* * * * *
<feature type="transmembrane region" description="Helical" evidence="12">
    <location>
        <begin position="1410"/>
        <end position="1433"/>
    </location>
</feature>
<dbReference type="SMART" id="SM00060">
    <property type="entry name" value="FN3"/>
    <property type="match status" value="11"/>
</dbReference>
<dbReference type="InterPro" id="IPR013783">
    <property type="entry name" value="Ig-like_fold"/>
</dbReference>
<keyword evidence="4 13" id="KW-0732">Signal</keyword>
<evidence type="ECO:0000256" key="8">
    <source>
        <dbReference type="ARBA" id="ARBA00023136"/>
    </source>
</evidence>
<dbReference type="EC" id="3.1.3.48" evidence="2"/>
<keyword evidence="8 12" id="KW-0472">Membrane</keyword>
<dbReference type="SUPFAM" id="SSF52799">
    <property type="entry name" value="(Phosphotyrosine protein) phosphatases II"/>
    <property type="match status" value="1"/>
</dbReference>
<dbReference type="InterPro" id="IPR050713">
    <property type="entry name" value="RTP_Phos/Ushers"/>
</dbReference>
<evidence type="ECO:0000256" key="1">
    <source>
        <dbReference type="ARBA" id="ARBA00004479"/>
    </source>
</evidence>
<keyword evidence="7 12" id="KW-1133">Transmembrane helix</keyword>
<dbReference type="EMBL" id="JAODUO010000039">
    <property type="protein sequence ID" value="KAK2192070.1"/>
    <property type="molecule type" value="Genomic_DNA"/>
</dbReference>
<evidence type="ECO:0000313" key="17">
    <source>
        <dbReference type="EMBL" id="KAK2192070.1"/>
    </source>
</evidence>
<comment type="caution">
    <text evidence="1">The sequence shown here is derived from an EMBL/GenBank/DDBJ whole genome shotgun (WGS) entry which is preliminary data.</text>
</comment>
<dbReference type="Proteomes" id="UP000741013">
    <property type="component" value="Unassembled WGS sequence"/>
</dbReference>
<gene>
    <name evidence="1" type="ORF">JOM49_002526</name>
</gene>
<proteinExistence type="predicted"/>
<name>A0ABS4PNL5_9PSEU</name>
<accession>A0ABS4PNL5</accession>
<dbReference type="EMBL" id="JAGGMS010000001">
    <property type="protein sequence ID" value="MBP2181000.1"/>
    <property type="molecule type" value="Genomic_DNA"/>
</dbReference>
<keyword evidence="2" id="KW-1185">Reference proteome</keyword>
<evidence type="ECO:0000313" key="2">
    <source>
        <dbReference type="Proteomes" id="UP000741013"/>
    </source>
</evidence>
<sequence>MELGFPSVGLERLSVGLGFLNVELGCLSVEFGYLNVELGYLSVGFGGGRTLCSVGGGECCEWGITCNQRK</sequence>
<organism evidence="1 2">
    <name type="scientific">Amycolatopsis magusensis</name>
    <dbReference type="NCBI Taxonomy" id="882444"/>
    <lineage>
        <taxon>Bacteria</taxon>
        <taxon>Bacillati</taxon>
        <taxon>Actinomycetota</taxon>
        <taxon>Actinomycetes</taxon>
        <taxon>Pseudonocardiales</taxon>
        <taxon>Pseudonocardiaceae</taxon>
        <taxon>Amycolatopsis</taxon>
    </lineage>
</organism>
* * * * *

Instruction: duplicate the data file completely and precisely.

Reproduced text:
<feature type="transmembrane region" description="Helical" evidence="12">
    <location>
        <begin position="1410"/>
        <end position="1433"/>
    </location>
</feature>
<dbReference type="SMART" id="SM00060">
    <property type="entry name" value="FN3"/>
    <property type="match status" value="11"/>
</dbReference>
<dbReference type="InterPro" id="IPR013783">
    <property type="entry name" value="Ig-like_fold"/>
</dbReference>
<keyword evidence="4 13" id="KW-0732">Signal</keyword>
<evidence type="ECO:0000256" key="8">
    <source>
        <dbReference type="ARBA" id="ARBA00023136"/>
    </source>
</evidence>
<dbReference type="EC" id="3.1.3.48" evidence="2"/>
<keyword evidence="8 12" id="KW-0472">Membrane</keyword>
<dbReference type="SUPFAM" id="SSF52799">
    <property type="entry name" value="(Phosphotyrosine protein) phosphatases II"/>
    <property type="match status" value="1"/>
</dbReference>
<dbReference type="InterPro" id="IPR050713">
    <property type="entry name" value="RTP_Phos/Ushers"/>
</dbReference>
<evidence type="ECO:0000256" key="1">
    <source>
        <dbReference type="ARBA" id="ARBA00004479"/>
    </source>
</evidence>
<keyword evidence="7 12" id="KW-1133">Transmembrane helix</keyword>
<dbReference type="EMBL" id="JAODUO010000039">
    <property type="protein sequence ID" value="KAK2192070.1"/>
    <property type="molecule type" value="Genomic_DNA"/>
</dbReference>
<evidence type="ECO:0000313" key="17">
    <source>
        <dbReference type="EMBL" id="KAK2192070.1"/>
    </source>
</evidence>
<comment type="caution">
    <text evidence="1">The sequence shown here is derived from an EMBL/GenBank/DDBJ whole genome shotgun (WGS) entry which is preliminary data.</text>
</comment>
<dbReference type="Proteomes" id="UP000741013">
    <property type="component" value="Unassembled WGS sequence"/>
</dbReference>
<gene>
    <name evidence="1" type="ORF">JOM49_002526</name>
</gene>
<proteinExistence type="predicted"/>
<name>A0ABS4PNL5_9PSEU</name>
<accession>A0ABS4PNL5</accession>
<dbReference type="EMBL" id="JAGGMS010000001">
    <property type="protein sequence ID" value="MBP2181000.1"/>
    <property type="molecule type" value="Genomic_DNA"/>
</dbReference>
<keyword evidence="2" id="KW-1185">Reference proteome</keyword>
<evidence type="ECO:0000313" key="2">
    <source>
        <dbReference type="Proteomes" id="UP000741013"/>
    </source>
</evidence>
<sequence>MELGFPSVGLERLSVGLGFLNVELGCLSVEFGYLNVELGYLSVGFGGGRTLCSVGGGECCEWGITCNQRK</sequence>
<organism evidence="1 2">
    <name type="scientific">Amycolatopsis magusensis</name>
    <dbReference type="NCBI Taxonomy" id="882444"/>
    <lineage>
        <taxon>Bacteria</taxon>
        <taxon>Bacillati</taxon>
        <taxon>Actinomycetota</taxon>
        <taxon>Actinomycetes</taxon>
        <taxon>Pseudonocardiales</taxon>
        <taxon>Pseudonocardiaceae</taxon>
        <taxon>Amycolatopsis</taxon>
    </lineage>
</organism>